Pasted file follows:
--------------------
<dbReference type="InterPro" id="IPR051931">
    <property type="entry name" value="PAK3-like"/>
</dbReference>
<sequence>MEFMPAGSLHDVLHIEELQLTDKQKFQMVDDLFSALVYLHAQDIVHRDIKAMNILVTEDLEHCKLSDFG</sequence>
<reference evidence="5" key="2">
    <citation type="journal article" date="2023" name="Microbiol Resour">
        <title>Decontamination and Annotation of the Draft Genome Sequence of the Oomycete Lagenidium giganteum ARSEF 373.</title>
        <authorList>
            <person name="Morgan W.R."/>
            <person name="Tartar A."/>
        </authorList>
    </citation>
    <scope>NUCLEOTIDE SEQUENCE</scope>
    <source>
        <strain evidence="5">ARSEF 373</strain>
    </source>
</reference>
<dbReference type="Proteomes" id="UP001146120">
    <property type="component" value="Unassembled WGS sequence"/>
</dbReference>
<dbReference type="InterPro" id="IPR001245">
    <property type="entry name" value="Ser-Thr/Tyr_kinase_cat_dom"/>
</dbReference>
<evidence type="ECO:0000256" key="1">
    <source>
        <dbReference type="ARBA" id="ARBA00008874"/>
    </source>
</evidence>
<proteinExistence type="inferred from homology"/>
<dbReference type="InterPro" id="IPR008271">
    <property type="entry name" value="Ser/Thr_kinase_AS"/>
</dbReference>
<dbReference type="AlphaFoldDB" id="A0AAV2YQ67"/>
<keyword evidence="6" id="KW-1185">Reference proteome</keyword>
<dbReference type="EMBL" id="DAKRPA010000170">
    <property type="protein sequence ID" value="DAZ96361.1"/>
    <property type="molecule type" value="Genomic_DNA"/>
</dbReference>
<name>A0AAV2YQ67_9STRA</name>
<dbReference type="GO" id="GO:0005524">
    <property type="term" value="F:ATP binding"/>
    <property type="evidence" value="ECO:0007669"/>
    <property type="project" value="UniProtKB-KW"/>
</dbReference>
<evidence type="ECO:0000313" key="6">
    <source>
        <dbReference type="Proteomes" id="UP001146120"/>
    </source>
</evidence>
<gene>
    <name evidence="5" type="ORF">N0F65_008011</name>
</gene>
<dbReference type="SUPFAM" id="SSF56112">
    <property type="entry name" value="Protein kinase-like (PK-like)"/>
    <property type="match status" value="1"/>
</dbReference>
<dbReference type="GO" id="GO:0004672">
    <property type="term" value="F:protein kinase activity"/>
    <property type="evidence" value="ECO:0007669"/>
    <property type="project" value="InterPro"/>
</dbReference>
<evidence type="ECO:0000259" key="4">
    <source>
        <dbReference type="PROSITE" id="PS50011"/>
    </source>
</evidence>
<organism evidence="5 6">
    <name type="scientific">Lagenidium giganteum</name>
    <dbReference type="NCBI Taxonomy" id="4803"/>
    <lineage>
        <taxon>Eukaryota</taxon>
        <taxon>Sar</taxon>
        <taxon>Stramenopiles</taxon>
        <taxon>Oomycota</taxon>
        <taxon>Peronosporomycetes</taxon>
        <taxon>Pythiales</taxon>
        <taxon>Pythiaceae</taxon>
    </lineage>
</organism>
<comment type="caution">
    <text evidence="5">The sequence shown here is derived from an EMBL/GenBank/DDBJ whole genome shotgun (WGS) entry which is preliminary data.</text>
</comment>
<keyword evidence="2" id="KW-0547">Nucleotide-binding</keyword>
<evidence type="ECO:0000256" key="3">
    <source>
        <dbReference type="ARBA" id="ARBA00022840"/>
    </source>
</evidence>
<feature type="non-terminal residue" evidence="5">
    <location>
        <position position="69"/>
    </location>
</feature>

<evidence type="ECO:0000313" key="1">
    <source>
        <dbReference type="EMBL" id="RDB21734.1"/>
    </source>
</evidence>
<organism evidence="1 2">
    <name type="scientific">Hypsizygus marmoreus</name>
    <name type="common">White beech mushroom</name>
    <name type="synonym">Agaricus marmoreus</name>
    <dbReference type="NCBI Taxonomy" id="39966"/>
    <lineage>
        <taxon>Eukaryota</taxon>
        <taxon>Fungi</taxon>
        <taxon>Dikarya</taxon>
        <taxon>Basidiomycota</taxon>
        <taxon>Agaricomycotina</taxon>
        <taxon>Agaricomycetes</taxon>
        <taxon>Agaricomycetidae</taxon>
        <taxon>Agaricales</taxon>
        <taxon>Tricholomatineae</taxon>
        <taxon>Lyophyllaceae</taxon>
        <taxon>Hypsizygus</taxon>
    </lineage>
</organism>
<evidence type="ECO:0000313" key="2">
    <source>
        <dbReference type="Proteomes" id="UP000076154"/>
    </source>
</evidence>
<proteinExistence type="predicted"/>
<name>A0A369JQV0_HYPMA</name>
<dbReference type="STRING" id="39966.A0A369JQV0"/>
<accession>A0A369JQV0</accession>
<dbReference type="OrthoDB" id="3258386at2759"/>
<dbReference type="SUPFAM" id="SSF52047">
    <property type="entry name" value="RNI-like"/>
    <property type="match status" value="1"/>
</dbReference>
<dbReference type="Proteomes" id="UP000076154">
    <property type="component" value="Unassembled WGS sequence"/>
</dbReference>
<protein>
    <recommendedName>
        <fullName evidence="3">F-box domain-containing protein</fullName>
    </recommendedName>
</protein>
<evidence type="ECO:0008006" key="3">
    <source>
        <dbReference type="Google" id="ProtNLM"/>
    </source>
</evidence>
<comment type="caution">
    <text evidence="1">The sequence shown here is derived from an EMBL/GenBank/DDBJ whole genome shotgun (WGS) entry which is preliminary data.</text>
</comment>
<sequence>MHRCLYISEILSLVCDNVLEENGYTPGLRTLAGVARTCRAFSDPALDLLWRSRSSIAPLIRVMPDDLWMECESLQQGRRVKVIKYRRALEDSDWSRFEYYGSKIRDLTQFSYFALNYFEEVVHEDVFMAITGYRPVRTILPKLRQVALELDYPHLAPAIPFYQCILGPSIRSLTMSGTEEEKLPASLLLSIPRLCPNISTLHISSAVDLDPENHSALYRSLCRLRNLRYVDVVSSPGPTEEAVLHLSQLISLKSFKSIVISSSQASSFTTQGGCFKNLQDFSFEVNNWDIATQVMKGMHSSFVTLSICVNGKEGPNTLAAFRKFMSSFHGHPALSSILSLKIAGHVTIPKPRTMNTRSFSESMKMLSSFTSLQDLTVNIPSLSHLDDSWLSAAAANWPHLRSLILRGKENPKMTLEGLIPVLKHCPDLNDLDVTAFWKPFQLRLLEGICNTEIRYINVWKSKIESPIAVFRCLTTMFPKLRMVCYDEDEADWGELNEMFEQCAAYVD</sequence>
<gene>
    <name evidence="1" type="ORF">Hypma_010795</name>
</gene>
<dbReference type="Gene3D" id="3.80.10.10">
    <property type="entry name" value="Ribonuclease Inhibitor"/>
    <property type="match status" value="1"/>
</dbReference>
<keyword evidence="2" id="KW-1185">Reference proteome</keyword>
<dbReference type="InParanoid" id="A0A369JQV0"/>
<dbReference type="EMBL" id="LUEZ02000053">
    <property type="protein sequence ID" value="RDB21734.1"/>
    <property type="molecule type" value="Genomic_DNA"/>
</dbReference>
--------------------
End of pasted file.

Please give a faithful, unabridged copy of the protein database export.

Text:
<dbReference type="InterPro" id="IPR051931">
    <property type="entry name" value="PAK3-like"/>
</dbReference>
<sequence>MEFMPAGSLHDVLHIEELQLTDKQKFQMVDDLFSALVYLHAQDIVHRDIKAMNILVTEDLEHCKLSDFG</sequence>
<reference evidence="5" key="2">
    <citation type="journal article" date="2023" name="Microbiol Resour">
        <title>Decontamination and Annotation of the Draft Genome Sequence of the Oomycete Lagenidium giganteum ARSEF 373.</title>
        <authorList>
            <person name="Morgan W.R."/>
            <person name="Tartar A."/>
        </authorList>
    </citation>
    <scope>NUCLEOTIDE SEQUENCE</scope>
    <source>
        <strain evidence="5">ARSEF 373</strain>
    </source>
</reference>
<dbReference type="Proteomes" id="UP001146120">
    <property type="component" value="Unassembled WGS sequence"/>
</dbReference>
<dbReference type="InterPro" id="IPR001245">
    <property type="entry name" value="Ser-Thr/Tyr_kinase_cat_dom"/>
</dbReference>
<evidence type="ECO:0000256" key="1">
    <source>
        <dbReference type="ARBA" id="ARBA00008874"/>
    </source>
</evidence>
<proteinExistence type="inferred from homology"/>
<dbReference type="InterPro" id="IPR008271">
    <property type="entry name" value="Ser/Thr_kinase_AS"/>
</dbReference>
<dbReference type="AlphaFoldDB" id="A0AAV2YQ67"/>
<keyword evidence="6" id="KW-1185">Reference proteome</keyword>
<dbReference type="EMBL" id="DAKRPA010000170">
    <property type="protein sequence ID" value="DAZ96361.1"/>
    <property type="molecule type" value="Genomic_DNA"/>
</dbReference>
<name>A0AAV2YQ67_9STRA</name>
<dbReference type="GO" id="GO:0005524">
    <property type="term" value="F:ATP binding"/>
    <property type="evidence" value="ECO:0007669"/>
    <property type="project" value="UniProtKB-KW"/>
</dbReference>
<evidence type="ECO:0000313" key="6">
    <source>
        <dbReference type="Proteomes" id="UP001146120"/>
    </source>
</evidence>
<gene>
    <name evidence="5" type="ORF">N0F65_008011</name>
</gene>
<dbReference type="SUPFAM" id="SSF56112">
    <property type="entry name" value="Protein kinase-like (PK-like)"/>
    <property type="match status" value="1"/>
</dbReference>
<dbReference type="GO" id="GO:0004672">
    <property type="term" value="F:protein kinase activity"/>
    <property type="evidence" value="ECO:0007669"/>
    <property type="project" value="InterPro"/>
</dbReference>
<evidence type="ECO:0000259" key="4">
    <source>
        <dbReference type="PROSITE" id="PS50011"/>
    </source>
</evidence>
<organism evidence="5 6">
    <name type="scientific">Lagenidium giganteum</name>
    <dbReference type="NCBI Taxonomy" id="4803"/>
    <lineage>
        <taxon>Eukaryota</taxon>
        <taxon>Sar</taxon>
        <taxon>Stramenopiles</taxon>
        <taxon>Oomycota</taxon>
        <taxon>Peronosporomycetes</taxon>
        <taxon>Pythiales</taxon>
        <taxon>Pythiaceae</taxon>
    </lineage>
</organism>
<comment type="caution">
    <text evidence="5">The sequence shown here is derived from an EMBL/GenBank/DDBJ whole genome shotgun (WGS) entry which is preliminary data.</text>
</comment>
<keyword evidence="2" id="KW-0547">Nucleotide-binding</keyword>
<evidence type="ECO:0000256" key="3">
    <source>
        <dbReference type="ARBA" id="ARBA00022840"/>
    </source>
</evidence>
<feature type="non-terminal residue" evidence="5">
    <location>
        <position position="69"/>
    </location>
</feature>

<evidence type="ECO:0000313" key="1">
    <source>
        <dbReference type="EMBL" id="RDB21734.1"/>
    </source>
</evidence>
<organism evidence="1 2">
    <name type="scientific">Hypsizygus marmoreus</name>
    <name type="common">White beech mushroom</name>
    <name type="synonym">Agaricus marmoreus</name>
    <dbReference type="NCBI Taxonomy" id="39966"/>
    <lineage>
        <taxon>Eukaryota</taxon>
        <taxon>Fungi</taxon>
        <taxon>Dikarya</taxon>
        <taxon>Basidiomycota</taxon>
        <taxon>Agaricomycotina</taxon>
        <taxon>Agaricomycetes</taxon>
        <taxon>Agaricomycetidae</taxon>
        <taxon>Agaricales</taxon>
        <taxon>Tricholomatineae</taxon>
        <taxon>Lyophyllaceae</taxon>
        <taxon>Hypsizygus</taxon>
    </lineage>
</organism>
<evidence type="ECO:0000313" key="2">
    <source>
        <dbReference type="Proteomes" id="UP000076154"/>
    </source>
</evidence>
<proteinExistence type="predicted"/>
<name>A0A369JQV0_HYPMA</name>
<dbReference type="STRING" id="39966.A0A369JQV0"/>
<accession>A0A369JQV0</accession>
<dbReference type="OrthoDB" id="3258386at2759"/>
<dbReference type="SUPFAM" id="SSF52047">
    <property type="entry name" value="RNI-like"/>
    <property type="match status" value="1"/>
</dbReference>
<dbReference type="Proteomes" id="UP000076154">
    <property type="component" value="Unassembled WGS sequence"/>
</dbReference>
<protein>
    <recommendedName>
        <fullName evidence="3">F-box domain-containing protein</fullName>
    </recommendedName>
</protein>
<evidence type="ECO:0008006" key="3">
    <source>
        <dbReference type="Google" id="ProtNLM"/>
    </source>
</evidence>
<comment type="caution">
    <text evidence="1">The sequence shown here is derived from an EMBL/GenBank/DDBJ whole genome shotgun (WGS) entry which is preliminary data.</text>
</comment>
<sequence>MHRCLYISEILSLVCDNVLEENGYTPGLRTLAGVARTCRAFSDPALDLLWRSRSSIAPLIRVMPDDLWMECESLQQGRRVKVIKYRRALEDSDWSRFEYYGSKIRDLTQFSYFALNYFEEVVHEDVFMAITGYRPVRTILPKLRQVALELDYPHLAPAIPFYQCILGPSIRSLTMSGTEEEKLPASLLLSIPRLCPNISTLHISSAVDLDPENHSALYRSLCRLRNLRYVDVVSSPGPTEEAVLHLSQLISLKSFKSIVISSSQASSFTTQGGCFKNLQDFSFEVNNWDIATQVMKGMHSSFVTLSICVNGKEGPNTLAAFRKFMSSFHGHPALSSILSLKIAGHVTIPKPRTMNTRSFSESMKMLSSFTSLQDLTVNIPSLSHLDDSWLSAAAANWPHLRSLILRGKENPKMTLEGLIPVLKHCPDLNDLDVTAFWKPFQLRLLEGICNTEIRYINVWKSKIESPIAVFRCLTTMFPKLRMVCYDEDEADWGELNEMFEQCAAYVD</sequence>
<gene>
    <name evidence="1" type="ORF">Hypma_010795</name>
</gene>
<dbReference type="Gene3D" id="3.80.10.10">
    <property type="entry name" value="Ribonuclease Inhibitor"/>
    <property type="match status" value="1"/>
</dbReference>
<keyword evidence="2" id="KW-1185">Reference proteome</keyword>
<dbReference type="InParanoid" id="A0A369JQV0"/>
<dbReference type="EMBL" id="LUEZ02000053">
    <property type="protein sequence ID" value="RDB21734.1"/>
    <property type="molecule type" value="Genomic_DNA"/>
</dbReference>